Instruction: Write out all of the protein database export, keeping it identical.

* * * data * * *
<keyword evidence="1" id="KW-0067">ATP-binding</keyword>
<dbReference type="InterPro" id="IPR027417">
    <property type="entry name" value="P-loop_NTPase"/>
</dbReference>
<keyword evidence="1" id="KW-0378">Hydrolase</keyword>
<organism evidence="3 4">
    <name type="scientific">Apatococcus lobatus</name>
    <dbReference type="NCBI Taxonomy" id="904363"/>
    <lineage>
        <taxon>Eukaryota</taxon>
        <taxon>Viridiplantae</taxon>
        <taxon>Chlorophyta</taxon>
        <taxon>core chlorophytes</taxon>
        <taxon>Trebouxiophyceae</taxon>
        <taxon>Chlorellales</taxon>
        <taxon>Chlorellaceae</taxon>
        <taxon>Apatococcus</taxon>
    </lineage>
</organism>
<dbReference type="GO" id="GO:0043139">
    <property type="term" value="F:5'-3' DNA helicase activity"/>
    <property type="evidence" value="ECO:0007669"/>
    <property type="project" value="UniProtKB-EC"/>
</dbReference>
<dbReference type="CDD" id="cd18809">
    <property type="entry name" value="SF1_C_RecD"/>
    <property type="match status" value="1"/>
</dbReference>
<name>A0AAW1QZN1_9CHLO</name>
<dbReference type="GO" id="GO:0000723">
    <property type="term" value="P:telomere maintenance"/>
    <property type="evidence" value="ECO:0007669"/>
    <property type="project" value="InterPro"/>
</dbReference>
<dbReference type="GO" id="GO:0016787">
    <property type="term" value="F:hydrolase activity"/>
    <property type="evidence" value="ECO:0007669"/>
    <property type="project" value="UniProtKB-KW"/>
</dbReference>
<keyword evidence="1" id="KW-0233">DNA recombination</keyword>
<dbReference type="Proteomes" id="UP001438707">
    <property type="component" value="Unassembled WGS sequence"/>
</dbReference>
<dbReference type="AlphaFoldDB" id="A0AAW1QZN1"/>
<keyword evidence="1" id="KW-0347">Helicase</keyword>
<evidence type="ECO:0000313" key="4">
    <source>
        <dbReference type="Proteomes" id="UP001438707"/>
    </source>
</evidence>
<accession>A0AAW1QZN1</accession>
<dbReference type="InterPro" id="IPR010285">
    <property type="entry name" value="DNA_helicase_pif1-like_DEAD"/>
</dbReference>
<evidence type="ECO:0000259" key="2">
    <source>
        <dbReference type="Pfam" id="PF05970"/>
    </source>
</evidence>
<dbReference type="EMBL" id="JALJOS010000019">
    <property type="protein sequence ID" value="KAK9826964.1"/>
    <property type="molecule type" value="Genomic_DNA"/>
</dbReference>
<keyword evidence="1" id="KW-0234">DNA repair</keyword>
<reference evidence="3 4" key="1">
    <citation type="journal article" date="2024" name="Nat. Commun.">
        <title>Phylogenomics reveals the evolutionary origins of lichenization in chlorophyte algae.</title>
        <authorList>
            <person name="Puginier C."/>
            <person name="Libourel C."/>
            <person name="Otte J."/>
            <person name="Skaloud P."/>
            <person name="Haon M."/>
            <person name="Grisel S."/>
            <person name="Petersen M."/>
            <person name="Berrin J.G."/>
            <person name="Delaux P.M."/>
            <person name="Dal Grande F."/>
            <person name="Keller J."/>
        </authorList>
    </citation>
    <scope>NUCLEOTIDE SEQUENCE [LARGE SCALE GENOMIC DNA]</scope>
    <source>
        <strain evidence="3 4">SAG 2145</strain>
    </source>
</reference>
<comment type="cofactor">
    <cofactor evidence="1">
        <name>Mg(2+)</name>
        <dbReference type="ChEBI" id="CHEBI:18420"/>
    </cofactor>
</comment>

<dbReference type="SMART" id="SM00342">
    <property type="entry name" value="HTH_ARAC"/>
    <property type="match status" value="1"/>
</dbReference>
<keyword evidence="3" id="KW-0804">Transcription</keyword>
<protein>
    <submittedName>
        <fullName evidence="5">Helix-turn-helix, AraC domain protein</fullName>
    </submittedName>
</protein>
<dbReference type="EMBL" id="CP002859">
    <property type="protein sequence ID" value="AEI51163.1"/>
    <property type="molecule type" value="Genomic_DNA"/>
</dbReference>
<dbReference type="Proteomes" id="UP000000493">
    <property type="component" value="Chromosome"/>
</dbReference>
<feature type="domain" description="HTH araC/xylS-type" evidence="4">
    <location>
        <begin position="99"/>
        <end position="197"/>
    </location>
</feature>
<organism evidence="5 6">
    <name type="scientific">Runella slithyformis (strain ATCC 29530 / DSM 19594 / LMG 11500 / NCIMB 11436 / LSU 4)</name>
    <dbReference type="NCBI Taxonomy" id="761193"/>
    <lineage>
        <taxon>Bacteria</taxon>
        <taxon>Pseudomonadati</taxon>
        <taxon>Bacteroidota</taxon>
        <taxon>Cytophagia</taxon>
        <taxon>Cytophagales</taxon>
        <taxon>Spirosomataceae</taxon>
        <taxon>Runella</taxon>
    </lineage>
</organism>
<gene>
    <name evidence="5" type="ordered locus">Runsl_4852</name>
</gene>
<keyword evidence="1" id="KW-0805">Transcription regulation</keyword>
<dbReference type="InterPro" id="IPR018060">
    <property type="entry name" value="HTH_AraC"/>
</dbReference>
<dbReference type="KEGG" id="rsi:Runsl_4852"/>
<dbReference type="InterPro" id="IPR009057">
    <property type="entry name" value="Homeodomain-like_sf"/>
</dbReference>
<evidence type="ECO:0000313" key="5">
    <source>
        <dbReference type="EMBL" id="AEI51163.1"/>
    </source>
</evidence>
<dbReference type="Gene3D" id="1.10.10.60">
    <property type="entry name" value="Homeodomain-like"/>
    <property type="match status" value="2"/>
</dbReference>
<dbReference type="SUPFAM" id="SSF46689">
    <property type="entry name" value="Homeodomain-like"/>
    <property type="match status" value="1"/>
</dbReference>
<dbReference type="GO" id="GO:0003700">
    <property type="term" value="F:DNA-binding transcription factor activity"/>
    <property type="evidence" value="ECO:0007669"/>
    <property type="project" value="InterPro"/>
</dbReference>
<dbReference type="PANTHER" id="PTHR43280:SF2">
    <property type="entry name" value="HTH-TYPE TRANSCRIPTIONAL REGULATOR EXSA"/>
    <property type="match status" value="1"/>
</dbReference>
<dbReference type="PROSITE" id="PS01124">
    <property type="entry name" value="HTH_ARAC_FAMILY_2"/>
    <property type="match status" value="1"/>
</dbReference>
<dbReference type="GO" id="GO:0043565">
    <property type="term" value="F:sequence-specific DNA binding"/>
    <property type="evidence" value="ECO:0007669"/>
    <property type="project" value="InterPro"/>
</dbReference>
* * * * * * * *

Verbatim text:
<keyword evidence="1" id="KW-0067">ATP-binding</keyword>
<dbReference type="InterPro" id="IPR027417">
    <property type="entry name" value="P-loop_NTPase"/>
</dbReference>
<keyword evidence="1" id="KW-0378">Hydrolase</keyword>
<organism evidence="3 4">
    <name type="scientific">Apatococcus lobatus</name>
    <dbReference type="NCBI Taxonomy" id="904363"/>
    <lineage>
        <taxon>Eukaryota</taxon>
        <taxon>Viridiplantae</taxon>
        <taxon>Chlorophyta</taxon>
        <taxon>core chlorophytes</taxon>
        <taxon>Trebouxiophyceae</taxon>
        <taxon>Chlorellales</taxon>
        <taxon>Chlorellaceae</taxon>
        <taxon>Apatococcus</taxon>
    </lineage>
</organism>
<dbReference type="GO" id="GO:0043139">
    <property type="term" value="F:5'-3' DNA helicase activity"/>
    <property type="evidence" value="ECO:0007669"/>
    <property type="project" value="UniProtKB-EC"/>
</dbReference>
<dbReference type="CDD" id="cd18809">
    <property type="entry name" value="SF1_C_RecD"/>
    <property type="match status" value="1"/>
</dbReference>
<name>A0AAW1QZN1_9CHLO</name>
<dbReference type="GO" id="GO:0000723">
    <property type="term" value="P:telomere maintenance"/>
    <property type="evidence" value="ECO:0007669"/>
    <property type="project" value="InterPro"/>
</dbReference>
<dbReference type="GO" id="GO:0016787">
    <property type="term" value="F:hydrolase activity"/>
    <property type="evidence" value="ECO:0007669"/>
    <property type="project" value="UniProtKB-KW"/>
</dbReference>
<keyword evidence="1" id="KW-0233">DNA recombination</keyword>
<dbReference type="Proteomes" id="UP001438707">
    <property type="component" value="Unassembled WGS sequence"/>
</dbReference>
<dbReference type="AlphaFoldDB" id="A0AAW1QZN1"/>
<keyword evidence="1" id="KW-0347">Helicase</keyword>
<evidence type="ECO:0000313" key="4">
    <source>
        <dbReference type="Proteomes" id="UP001438707"/>
    </source>
</evidence>
<accession>A0AAW1QZN1</accession>
<dbReference type="InterPro" id="IPR010285">
    <property type="entry name" value="DNA_helicase_pif1-like_DEAD"/>
</dbReference>
<evidence type="ECO:0000259" key="2">
    <source>
        <dbReference type="Pfam" id="PF05970"/>
    </source>
</evidence>
<dbReference type="EMBL" id="JALJOS010000019">
    <property type="protein sequence ID" value="KAK9826964.1"/>
    <property type="molecule type" value="Genomic_DNA"/>
</dbReference>
<keyword evidence="1" id="KW-0234">DNA repair</keyword>
<reference evidence="3 4" key="1">
    <citation type="journal article" date="2024" name="Nat. Commun.">
        <title>Phylogenomics reveals the evolutionary origins of lichenization in chlorophyte algae.</title>
        <authorList>
            <person name="Puginier C."/>
            <person name="Libourel C."/>
            <person name="Otte J."/>
            <person name="Skaloud P."/>
            <person name="Haon M."/>
            <person name="Grisel S."/>
            <person name="Petersen M."/>
            <person name="Berrin J.G."/>
            <person name="Delaux P.M."/>
            <person name="Dal Grande F."/>
            <person name="Keller J."/>
        </authorList>
    </citation>
    <scope>NUCLEOTIDE SEQUENCE [LARGE SCALE GENOMIC DNA]</scope>
    <source>
        <strain evidence="3 4">SAG 2145</strain>
    </source>
</reference>
<comment type="cofactor">
    <cofactor evidence="1">
        <name>Mg(2+)</name>
        <dbReference type="ChEBI" id="CHEBI:18420"/>
    </cofactor>
</comment>

<dbReference type="SMART" id="SM00342">
    <property type="entry name" value="HTH_ARAC"/>
    <property type="match status" value="1"/>
</dbReference>
<keyword evidence="3" id="KW-0804">Transcription</keyword>
<protein>
    <submittedName>
        <fullName evidence="5">Helix-turn-helix, AraC domain protein</fullName>
    </submittedName>
</protein>
<dbReference type="EMBL" id="CP002859">
    <property type="protein sequence ID" value="AEI51163.1"/>
    <property type="molecule type" value="Genomic_DNA"/>
</dbReference>
<dbReference type="Proteomes" id="UP000000493">
    <property type="component" value="Chromosome"/>
</dbReference>
<feature type="domain" description="HTH araC/xylS-type" evidence="4">
    <location>
        <begin position="99"/>
        <end position="197"/>
    </location>
</feature>
<organism evidence="5 6">
    <name type="scientific">Runella slithyformis (strain ATCC 29530 / DSM 19594 / LMG 11500 / NCIMB 11436 / LSU 4)</name>
    <dbReference type="NCBI Taxonomy" id="761193"/>
    <lineage>
        <taxon>Bacteria</taxon>
        <taxon>Pseudomonadati</taxon>
        <taxon>Bacteroidota</taxon>
        <taxon>Cytophagia</taxon>
        <taxon>Cytophagales</taxon>
        <taxon>Spirosomataceae</taxon>
        <taxon>Runella</taxon>
    </lineage>
</organism>
<gene>
    <name evidence="5" type="ordered locus">Runsl_4852</name>
</gene>
<keyword evidence="1" id="KW-0805">Transcription regulation</keyword>
<dbReference type="InterPro" id="IPR018060">
    <property type="entry name" value="HTH_AraC"/>
</dbReference>
<dbReference type="KEGG" id="rsi:Runsl_4852"/>
<dbReference type="InterPro" id="IPR009057">
    <property type="entry name" value="Homeodomain-like_sf"/>
</dbReference>
<evidence type="ECO:0000313" key="5">
    <source>
        <dbReference type="EMBL" id="AEI51163.1"/>
    </source>
</evidence>
<dbReference type="Gene3D" id="1.10.10.60">
    <property type="entry name" value="Homeodomain-like"/>
    <property type="match status" value="2"/>
</dbReference>
<dbReference type="SUPFAM" id="SSF46689">
    <property type="entry name" value="Homeodomain-like"/>
    <property type="match status" value="1"/>
</dbReference>
<dbReference type="GO" id="GO:0003700">
    <property type="term" value="F:DNA-binding transcription factor activity"/>
    <property type="evidence" value="ECO:0007669"/>
    <property type="project" value="InterPro"/>
</dbReference>
<dbReference type="PANTHER" id="PTHR43280:SF2">
    <property type="entry name" value="HTH-TYPE TRANSCRIPTIONAL REGULATOR EXSA"/>
    <property type="match status" value="1"/>
</dbReference>
<dbReference type="PROSITE" id="PS01124">
    <property type="entry name" value="HTH_ARAC_FAMILY_2"/>
    <property type="match status" value="1"/>
</dbReference>
<dbReference type="GO" id="GO:0043565">
    <property type="term" value="F:sequence-specific DNA binding"/>
    <property type="evidence" value="ECO:0007669"/>
    <property type="project" value="InterPro"/>
</dbReference>